In general, while choosing the antenna locations the following considerations are taken into account:
- Obstruction of the signal by the aircraft (components).
- Structural issues like vibration and flutter.
In general, if the aircraft being operated from a towered airport is fitted with two radios, it is advisable to have the antenna for COM1 on top of the aircraft and COM2 on the bottom, with a separation of at-least one meter.
Also, usually, the top antenna is used in ground and the bottom antenna is used for air to ground communication as VHF (or UHF, for that matter) is line of sight. Note that it does not matter whether the COM1 antenna is on top or bottom; the top antenna is usually used for on-ground communication (sometimes, this doesn't work, as the tail plane might obstruct the signal). Another reason for using top antenna is that the bottom antenna could be damaged in case of hard landing.
As long as the antennae don't suffer from 'shadowing' of the aircraft, it can be located anywhere. A good example is the location of antennae in case of homebuilt aircraft from kits, where the both the antenna could be on top or bottom or even have a single antenna for the same model.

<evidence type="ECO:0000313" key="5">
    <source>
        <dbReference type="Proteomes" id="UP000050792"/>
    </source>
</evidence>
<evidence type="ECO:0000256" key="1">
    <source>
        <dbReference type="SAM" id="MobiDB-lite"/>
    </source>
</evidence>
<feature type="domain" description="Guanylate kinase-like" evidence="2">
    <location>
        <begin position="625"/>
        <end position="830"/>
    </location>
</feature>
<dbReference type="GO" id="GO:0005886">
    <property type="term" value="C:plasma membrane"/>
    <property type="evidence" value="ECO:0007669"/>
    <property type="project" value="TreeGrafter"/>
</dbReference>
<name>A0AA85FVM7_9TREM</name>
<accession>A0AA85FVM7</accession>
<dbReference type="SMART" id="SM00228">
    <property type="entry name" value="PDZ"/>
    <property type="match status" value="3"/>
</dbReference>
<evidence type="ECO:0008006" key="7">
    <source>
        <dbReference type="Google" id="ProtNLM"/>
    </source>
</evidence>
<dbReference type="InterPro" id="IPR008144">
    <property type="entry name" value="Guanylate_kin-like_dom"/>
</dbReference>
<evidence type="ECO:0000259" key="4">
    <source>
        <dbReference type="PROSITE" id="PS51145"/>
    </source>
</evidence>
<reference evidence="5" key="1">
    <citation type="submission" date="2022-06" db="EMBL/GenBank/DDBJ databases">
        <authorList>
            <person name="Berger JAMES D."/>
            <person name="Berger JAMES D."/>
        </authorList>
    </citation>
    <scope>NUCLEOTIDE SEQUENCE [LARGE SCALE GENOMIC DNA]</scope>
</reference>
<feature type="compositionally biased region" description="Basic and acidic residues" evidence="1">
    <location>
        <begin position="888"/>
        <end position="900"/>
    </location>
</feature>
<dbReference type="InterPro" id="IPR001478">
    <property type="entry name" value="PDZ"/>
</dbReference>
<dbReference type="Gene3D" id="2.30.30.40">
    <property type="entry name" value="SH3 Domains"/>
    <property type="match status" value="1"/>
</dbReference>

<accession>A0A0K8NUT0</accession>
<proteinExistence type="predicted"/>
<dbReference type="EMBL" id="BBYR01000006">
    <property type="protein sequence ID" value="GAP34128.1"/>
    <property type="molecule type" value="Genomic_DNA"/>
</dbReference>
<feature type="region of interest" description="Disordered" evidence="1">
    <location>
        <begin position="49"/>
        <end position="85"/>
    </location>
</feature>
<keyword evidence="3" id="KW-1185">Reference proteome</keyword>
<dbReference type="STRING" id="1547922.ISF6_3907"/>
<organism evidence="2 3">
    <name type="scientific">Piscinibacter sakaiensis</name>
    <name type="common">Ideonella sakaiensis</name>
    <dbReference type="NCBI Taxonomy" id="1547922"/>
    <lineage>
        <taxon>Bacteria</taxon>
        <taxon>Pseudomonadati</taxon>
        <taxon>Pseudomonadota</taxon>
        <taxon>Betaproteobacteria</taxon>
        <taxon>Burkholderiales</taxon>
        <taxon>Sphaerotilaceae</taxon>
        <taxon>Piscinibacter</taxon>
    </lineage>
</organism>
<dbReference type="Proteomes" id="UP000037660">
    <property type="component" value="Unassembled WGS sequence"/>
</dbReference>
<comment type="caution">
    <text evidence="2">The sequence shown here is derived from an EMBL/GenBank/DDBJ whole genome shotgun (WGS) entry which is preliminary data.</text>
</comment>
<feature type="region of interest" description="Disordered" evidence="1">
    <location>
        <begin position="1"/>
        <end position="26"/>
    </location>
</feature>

In the other extreme, the (avionics) manufacturer may prescribe a particular installation location for the antenna (usually for COM1 on top). Also, in some aircraft, the VHF radios will use both the upper and lower antenna. The signal is switched between the upper and lower antennas with coaxial relays, with the top antenna used while on ground, while the bottom one is used in air.
Also, the HF antenna is usually on the vertical tail and GPS antenna on top of the fuselage (for satellite signal reception). The antenna are mounted on the aircraft plane of symmetry or symmetrically to the either side of it (like Cessna 150).
For a short answer to your question, in general aviation aircraft, the location of com antenna is immaterial as long as there are no communication issues.